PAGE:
In wake of mass shootings, Princeton students, community rally for gun control

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Following the loss of 21 lives in the school shooting in Uvalde, Texas, Princeton students and community members have come together, advocating for gun reform and rallying for the national movement against gun violence.

On June 11, the Princeton-based Coalition for Peace Action (CFPA) led the “Rally Against Mass Shootings & America’s Gun Violence Epidemic” in Hinds Plaza. That same day, a group of Princeton students joined the thousands of protestors with March for Our Lives in Washington, DC

Both rallies were a part of a Day of Action in nearly 500 US cities coordinated by March for Our Lives, the youth-led gun violence prevention group formed after the Parkland, Fla. mass shooting that killed 17 high school students in 2018.

According to CFPA Executive Director Reverend Robert Moore in an interview with The Daily Princetonian, around 350 people attended the rally in Princeton.

Attendees of the Princeton rally held up signs; heard from survivors of gun violence, elected officials, and faith leaders; and chanted slogans such as “guns are bad.” US Rep. Bonnie Watson Coleman (DN.J.) was present at the protest.

New Jersey State Senator Andrew Zwicker spoke about the state’s efforts towards eliminating gun violence.

“We need to keep our communities safe from this epidemic which is gun violence,” Zwicker said. “While Congress gives us hopes and prayers, here in New Jersey, we give action.”

“We need to vote and we need to lobby,” Moore said at the protest.

In a press release before the rally, Moore emphasized the importance of harnessing the energy of the moment toward advocating for real change.

“We invite[d] everyone to come together to mourn, but even more important, be empowered to unite to stop and reverse the surging epidemic of gun violence across our nation,” he said. “One near-term action that will be advocated is active support for a package of eight new gun safety bills to make New Jersey’s already strict laws even stronger.”

In Washington, DC, over 50 University students participated in the March for Our Lives rally.

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“Many [Princeton students]including myself, attended the original March for Our Lives events in our hometowns four years ago,” Mary Elizabeth Marquardt ’23 wrote in a message to the ‘Prince.’

“I think we were all inspired to attend by the same guiding principle: we’re angry that nothing has been done to solve this incredibly pressing issue over the last four years and we are incredibly ready to see change,” she added.

Co-president of Princeton Against Gun Violence (PAGV) Julia Elman ’23 detailed a notable and frightening moment from the rally in DC in an email to the ‘Prince.’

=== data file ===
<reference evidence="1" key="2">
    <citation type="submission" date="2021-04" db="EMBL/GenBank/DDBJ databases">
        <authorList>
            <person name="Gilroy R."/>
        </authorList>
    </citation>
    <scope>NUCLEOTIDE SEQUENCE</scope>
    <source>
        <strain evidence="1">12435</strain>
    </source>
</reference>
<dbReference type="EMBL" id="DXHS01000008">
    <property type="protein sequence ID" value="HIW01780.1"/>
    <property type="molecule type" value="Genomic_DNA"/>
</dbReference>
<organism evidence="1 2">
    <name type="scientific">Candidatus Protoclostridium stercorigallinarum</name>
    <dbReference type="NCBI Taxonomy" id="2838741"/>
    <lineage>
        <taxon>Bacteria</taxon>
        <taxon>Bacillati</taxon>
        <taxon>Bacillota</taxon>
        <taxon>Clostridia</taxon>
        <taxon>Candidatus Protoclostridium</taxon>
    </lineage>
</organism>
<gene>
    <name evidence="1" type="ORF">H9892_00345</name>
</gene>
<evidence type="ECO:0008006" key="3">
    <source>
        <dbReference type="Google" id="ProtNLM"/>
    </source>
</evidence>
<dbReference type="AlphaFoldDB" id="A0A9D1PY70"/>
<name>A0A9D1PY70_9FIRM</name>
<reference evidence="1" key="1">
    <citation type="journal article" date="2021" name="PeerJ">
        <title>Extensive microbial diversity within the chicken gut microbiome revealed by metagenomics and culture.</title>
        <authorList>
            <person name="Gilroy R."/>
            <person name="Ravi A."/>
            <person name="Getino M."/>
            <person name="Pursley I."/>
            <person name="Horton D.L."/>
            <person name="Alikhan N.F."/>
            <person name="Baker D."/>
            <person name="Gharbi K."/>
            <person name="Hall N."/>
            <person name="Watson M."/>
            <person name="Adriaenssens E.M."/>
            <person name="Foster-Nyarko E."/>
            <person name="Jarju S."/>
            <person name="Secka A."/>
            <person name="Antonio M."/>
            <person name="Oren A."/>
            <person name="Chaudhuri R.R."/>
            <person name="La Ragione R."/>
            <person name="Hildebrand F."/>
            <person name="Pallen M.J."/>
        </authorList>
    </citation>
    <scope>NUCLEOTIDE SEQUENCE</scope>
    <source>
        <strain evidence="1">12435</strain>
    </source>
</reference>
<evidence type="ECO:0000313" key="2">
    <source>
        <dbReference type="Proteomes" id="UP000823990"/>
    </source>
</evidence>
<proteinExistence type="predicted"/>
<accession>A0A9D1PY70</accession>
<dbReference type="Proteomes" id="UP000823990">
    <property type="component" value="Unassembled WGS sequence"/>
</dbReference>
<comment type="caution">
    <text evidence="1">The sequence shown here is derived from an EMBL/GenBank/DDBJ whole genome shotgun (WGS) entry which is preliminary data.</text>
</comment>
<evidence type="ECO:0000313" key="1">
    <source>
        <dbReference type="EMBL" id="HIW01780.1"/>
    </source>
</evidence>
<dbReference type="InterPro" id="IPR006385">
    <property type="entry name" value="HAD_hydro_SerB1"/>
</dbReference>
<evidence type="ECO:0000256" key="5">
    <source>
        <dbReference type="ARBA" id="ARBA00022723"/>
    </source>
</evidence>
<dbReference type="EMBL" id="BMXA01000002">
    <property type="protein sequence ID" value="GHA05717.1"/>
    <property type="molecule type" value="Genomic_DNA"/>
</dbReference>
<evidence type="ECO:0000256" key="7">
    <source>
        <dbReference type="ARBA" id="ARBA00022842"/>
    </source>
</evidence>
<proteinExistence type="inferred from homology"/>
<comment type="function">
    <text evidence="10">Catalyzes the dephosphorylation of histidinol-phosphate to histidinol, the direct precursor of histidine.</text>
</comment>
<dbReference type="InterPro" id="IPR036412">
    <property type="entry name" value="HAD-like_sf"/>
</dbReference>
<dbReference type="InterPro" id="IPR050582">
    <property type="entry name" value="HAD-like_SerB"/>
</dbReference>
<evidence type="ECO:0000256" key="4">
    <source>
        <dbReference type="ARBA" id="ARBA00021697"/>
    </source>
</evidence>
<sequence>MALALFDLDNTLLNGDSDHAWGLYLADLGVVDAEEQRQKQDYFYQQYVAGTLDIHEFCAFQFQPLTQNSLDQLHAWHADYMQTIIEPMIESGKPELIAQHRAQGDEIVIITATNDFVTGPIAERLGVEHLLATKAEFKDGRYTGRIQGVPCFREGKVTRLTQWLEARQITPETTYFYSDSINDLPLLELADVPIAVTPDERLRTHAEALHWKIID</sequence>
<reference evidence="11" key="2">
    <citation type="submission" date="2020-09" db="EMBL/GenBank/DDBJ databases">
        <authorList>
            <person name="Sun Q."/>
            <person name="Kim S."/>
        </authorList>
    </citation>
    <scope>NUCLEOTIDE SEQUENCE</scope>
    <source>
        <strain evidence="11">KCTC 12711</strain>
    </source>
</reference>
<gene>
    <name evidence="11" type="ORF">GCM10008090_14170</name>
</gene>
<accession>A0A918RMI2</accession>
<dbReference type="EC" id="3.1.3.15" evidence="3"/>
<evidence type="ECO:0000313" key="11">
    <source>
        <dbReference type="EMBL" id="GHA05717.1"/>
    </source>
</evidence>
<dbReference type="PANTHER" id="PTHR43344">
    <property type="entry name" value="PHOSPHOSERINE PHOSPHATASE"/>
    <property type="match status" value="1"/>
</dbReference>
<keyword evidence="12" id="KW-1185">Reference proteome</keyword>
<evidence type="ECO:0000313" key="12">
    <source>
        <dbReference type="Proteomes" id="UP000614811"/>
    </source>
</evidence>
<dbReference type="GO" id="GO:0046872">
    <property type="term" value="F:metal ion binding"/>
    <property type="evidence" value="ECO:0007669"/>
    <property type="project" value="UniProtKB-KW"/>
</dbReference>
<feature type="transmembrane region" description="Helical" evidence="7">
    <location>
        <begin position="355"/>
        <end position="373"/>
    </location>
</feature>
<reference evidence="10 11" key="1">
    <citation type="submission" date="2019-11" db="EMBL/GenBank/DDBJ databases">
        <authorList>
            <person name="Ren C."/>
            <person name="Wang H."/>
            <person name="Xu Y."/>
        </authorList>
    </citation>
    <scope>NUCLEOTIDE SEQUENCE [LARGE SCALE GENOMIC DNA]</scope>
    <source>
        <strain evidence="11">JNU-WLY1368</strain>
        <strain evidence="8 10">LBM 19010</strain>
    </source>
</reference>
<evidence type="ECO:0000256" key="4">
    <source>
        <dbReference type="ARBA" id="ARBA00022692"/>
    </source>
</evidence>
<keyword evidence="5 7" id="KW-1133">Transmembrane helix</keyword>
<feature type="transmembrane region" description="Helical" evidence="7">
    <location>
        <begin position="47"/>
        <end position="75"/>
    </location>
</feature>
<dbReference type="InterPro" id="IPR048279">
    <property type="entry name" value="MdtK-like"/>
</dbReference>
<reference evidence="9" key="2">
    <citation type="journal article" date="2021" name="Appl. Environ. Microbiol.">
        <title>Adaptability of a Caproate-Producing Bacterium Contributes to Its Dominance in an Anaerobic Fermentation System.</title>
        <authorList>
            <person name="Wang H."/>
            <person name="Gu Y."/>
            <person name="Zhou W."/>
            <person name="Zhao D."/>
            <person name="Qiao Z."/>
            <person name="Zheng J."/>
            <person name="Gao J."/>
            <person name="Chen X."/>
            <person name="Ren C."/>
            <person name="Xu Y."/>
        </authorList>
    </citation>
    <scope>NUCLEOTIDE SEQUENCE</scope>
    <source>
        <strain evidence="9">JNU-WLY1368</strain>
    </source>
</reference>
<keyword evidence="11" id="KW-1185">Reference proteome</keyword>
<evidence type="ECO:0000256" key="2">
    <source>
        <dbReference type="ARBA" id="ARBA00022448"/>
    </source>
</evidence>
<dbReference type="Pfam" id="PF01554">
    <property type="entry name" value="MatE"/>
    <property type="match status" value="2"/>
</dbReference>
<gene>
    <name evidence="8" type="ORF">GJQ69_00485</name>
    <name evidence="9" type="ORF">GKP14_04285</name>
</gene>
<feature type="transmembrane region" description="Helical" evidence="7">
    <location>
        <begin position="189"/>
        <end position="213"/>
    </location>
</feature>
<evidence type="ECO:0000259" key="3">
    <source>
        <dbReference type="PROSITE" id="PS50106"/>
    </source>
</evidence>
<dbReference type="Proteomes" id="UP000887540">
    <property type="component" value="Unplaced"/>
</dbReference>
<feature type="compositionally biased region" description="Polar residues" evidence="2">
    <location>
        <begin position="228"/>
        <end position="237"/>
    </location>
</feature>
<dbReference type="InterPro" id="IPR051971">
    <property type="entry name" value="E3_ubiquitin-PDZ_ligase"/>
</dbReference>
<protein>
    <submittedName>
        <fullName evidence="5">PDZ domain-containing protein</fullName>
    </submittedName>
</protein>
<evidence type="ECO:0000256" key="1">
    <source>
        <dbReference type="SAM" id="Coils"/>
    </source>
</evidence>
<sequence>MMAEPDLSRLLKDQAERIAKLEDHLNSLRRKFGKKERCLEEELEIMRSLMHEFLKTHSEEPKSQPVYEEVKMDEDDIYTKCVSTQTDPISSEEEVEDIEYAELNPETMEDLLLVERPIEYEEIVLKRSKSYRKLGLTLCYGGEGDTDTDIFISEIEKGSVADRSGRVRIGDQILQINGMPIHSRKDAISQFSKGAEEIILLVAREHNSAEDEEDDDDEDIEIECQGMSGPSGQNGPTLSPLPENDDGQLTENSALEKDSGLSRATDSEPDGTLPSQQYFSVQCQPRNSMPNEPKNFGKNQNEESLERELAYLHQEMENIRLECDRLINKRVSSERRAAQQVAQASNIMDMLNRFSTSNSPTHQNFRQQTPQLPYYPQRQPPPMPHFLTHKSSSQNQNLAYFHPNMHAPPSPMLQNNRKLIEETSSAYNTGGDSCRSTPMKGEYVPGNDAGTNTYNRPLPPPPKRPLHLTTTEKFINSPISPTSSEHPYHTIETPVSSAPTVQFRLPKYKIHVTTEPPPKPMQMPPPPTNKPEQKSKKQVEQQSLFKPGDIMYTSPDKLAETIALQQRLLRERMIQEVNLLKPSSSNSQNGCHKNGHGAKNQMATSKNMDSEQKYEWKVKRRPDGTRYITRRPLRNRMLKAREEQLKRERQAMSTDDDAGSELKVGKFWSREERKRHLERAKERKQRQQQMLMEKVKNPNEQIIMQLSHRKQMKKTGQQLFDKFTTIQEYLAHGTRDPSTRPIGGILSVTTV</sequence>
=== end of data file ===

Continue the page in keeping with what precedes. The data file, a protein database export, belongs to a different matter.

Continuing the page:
“During the moment of silence for gun violence victims, someone at the front of the rally ran at the stage, causing mass hysteria as someone nearby interpreted his yells as ‘I have a gun’ (he was actually shouting ‘I am a god’) ),” Elman wrote. “Unfortunately, our group was close to the front of the rally, meaning we all had to flatten ourselves to the ground. My co-president, Ana Blanco [’23]told everyone to get down, and as my confusion surpassed, I remembered that laying on the ground during a shooting is better than running, so as to not get shot in the back.”

For Elman and many others at the rally, she said, “the threat played into our greatest fears.” She said she hopes those impacted are “taking care of themselves and healing this week.”

Speakers for the DC protest included March for Our Lives co-founders David Hogg and X Gonzalez, lawmakers, and other gun violence survivors.

“The most impactful speech was Cori Bush discussing her own experience with gun violence,” Paul-Louis Biondi ’24 wrote in a message to the ‘Prince.’

Moving forward, Elman said PAGV continues to advocate for gun reform. But their efforts, and those of groups like theirs, face unique challenges.

“As gun violence prevention advocates, it’s draining to see an increase in passion and interest after a tragic event, only for it to fizzle out as another disaster around the world occurs and becomes the focus of our attention,” Elman said. “But we keep fighting. The recent marches give us hope — we cared four years ago and we still care now.”

A recording of the Princeton protest can be accessed here.

Lia Opperman is an Assistant News Editor who often covers university affairs, student life, and local news. She can be reached at liaopperman@princeton.eduon Instagram @liamariaaaa, or on Twitter @oppermanlia.

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